This is the first episode of our new blog series called Flink Friday Tip. Flink Friday Tips provide some easy-to-digest best practices and advice on how to leverage the power of Apache Flink and make the best use of the different Flink features.
One of the frequently asked questions by the Apache Flink community revolves around how to plan and calculate a Flink cluster size (i.e. how to define the number of resources you will need to run a specific Flink job). Defining your cluster size will obviously depend on various factors such as the use case, the scale of your application, and your specific service-level-agreements (SLAs). Additional factors that will have an impact on your Flink cluster size include the type of checkpointing in your application (incremental versus full checkpoints), and whether your Flink job processing is continuous or bursty.
The following 6 aspects are, among others, some initial elements to consider when defining your Apache Flink cluster size:
1. The number of records and the size per record
One of the first things to consider when defining your cluster size is the number of expected records per second arriving in the streaming framework as well as the size of each record. Different record types will have different sizes which will ultimately impact the required resources for your Flink application to operate smoothly.
2. The number of distinct keys and the state size per key
Both the number of keys in your application and the size of the state per key will impact the resources that you will need to effectively run a Flink application and avoid any backpressure.
3. The number of state updates and the access patterns of your state backend
The third consideration before sizing a Flink cluster relates to the number of state updates. Various access patterns on your RocksDB, Google Cloud Datastore, or Java’s heap state backend might significantly impact the size of your cluster and the required resources for your Flink job.
4. The network capacity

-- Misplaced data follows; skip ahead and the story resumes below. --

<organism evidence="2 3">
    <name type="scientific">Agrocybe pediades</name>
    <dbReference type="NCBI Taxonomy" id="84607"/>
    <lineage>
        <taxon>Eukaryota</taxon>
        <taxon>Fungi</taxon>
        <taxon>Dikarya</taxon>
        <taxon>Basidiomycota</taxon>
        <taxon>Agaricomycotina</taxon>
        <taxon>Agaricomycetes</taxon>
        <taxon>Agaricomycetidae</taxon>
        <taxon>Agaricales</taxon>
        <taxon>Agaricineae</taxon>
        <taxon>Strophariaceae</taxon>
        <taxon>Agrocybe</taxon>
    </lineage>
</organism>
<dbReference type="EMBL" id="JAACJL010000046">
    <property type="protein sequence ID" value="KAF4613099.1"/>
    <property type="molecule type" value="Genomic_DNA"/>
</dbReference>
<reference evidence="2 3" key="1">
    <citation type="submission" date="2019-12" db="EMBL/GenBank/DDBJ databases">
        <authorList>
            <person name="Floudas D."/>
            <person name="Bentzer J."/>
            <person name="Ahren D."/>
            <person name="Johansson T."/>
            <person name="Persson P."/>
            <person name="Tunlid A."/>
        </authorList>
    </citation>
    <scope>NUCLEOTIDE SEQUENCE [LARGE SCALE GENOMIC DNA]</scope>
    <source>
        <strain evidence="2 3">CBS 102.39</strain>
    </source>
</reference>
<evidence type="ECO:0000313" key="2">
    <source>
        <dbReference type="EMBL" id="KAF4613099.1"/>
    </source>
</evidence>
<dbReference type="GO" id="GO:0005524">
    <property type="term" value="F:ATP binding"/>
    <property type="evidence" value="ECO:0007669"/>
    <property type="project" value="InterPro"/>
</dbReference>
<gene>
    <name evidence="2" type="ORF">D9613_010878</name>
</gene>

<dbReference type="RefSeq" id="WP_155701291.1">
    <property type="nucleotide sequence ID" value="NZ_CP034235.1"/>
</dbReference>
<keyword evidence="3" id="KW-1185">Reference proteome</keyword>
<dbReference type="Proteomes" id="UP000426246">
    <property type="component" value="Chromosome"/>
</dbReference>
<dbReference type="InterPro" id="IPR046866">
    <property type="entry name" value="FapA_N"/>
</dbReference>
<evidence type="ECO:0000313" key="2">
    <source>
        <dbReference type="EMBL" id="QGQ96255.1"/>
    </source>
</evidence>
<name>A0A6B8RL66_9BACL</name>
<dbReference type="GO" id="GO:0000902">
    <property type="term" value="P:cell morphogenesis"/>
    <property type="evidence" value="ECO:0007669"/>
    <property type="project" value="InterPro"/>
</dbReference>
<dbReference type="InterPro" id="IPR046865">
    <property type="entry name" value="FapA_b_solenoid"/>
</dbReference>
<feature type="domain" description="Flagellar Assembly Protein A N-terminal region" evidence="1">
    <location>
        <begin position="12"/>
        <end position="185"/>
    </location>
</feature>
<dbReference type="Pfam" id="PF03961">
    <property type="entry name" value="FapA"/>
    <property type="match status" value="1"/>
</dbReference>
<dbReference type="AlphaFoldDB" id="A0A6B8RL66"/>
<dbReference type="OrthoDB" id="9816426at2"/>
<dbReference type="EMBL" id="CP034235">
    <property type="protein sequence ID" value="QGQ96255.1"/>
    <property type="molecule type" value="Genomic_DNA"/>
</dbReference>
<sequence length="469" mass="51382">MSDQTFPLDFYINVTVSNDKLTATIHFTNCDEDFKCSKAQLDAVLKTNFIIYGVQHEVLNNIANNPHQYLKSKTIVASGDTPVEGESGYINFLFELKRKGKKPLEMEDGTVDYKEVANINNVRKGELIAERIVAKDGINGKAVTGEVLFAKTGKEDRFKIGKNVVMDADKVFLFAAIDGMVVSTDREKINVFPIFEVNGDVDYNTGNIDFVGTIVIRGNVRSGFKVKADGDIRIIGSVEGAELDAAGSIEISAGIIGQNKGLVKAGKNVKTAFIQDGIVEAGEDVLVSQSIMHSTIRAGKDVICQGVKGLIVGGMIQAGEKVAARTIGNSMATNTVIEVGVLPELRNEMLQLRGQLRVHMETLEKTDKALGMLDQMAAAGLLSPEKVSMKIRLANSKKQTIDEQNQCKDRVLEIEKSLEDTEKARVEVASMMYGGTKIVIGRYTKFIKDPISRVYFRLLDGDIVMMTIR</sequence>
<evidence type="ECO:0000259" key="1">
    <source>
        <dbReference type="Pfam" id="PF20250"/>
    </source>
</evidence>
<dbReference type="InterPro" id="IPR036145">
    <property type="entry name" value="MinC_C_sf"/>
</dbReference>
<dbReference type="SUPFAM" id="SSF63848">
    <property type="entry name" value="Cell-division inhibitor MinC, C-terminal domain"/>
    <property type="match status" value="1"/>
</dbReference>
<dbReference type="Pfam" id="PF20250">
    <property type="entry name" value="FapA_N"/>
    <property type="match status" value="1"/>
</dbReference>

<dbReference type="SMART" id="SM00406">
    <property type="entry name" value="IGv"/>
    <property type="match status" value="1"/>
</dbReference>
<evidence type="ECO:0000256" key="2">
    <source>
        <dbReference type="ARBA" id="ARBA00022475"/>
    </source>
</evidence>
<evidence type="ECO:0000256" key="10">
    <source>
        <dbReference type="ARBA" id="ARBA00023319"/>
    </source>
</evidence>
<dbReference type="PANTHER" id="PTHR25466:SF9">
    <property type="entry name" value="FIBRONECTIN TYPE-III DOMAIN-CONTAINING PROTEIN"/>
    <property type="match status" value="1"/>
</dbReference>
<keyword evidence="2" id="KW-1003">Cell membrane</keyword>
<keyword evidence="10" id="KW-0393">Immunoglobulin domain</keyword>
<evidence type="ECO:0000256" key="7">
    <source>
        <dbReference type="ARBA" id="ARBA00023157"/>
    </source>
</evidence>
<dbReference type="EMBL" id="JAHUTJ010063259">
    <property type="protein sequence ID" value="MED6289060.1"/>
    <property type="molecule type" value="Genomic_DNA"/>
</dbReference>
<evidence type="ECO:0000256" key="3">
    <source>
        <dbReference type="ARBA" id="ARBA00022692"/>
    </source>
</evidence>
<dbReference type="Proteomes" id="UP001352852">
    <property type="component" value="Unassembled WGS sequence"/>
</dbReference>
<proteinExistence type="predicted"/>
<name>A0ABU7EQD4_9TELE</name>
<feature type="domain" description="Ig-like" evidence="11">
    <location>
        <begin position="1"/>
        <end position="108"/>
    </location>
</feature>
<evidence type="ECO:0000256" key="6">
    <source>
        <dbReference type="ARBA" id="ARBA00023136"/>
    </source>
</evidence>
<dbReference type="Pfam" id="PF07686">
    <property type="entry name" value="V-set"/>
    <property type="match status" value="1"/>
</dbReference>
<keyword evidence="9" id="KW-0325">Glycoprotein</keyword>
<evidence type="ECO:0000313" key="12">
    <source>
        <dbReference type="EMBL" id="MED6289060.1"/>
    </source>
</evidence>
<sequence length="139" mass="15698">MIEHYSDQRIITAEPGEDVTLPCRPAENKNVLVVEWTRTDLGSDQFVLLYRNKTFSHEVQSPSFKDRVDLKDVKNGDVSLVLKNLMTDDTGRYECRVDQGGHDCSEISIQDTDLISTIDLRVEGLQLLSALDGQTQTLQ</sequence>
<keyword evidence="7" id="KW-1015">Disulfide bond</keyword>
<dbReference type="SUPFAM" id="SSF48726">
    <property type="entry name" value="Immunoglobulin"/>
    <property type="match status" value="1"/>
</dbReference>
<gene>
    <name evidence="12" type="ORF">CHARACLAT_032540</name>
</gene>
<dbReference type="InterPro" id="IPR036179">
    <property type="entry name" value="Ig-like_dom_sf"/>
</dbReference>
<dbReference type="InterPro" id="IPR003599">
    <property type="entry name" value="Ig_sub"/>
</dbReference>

Your network capacity will not only be impacted by the Flink application itself but also by external services you might be talking to such as Kafka or HDFS. Such external services might be causing additional traffic to your network. For instance, enabling replication might create additional traffic between your network’s message brokers.
5. The disk bandwidth
The disk bandwidth should be taken into consideration if your application relies on a disk-based state backend, like Rocks DB, or if you consider using Apache Kafka or HDFS.
6. The number of machines and their available CPU and memory
Last but not least, you will need to consider the number of the available machines in your cluster and their available CPU and memory before proceeding with the application deployment. That ultimately ensures that you have enough processing power before moving your application to production.
More case-specific aspects to include in your consideration relate to your own or your organization’s accepted SLAs (service-level agreements). For instance, consider the amount of downtime your organization might be willing to accept, the accepted latency, or maximum throughput as such SLAs will have an impact on the size of your Flink cluster.
All the factors above should give you a good indication of the number of resources required for your Flink job and will provide you a guideline for normal Flink job operations. You should always consider adding some buffers to be used for recovery catch-up or handling load spikes. For example, in a scenario where your Flink job fails, you will need additional resources for the system to recover and catch up from a Kafka topic or other messaging clients used.
If you want to explore more on this topic, you can visit one of our earlier blog posts to find out more detail. Our infographic provides a visual representation of the considerations discussed above that you can download and keep at hand when needed.
As always, we welcome any feedback or suggestions through our contact forms and through the Apache Flink mailing list.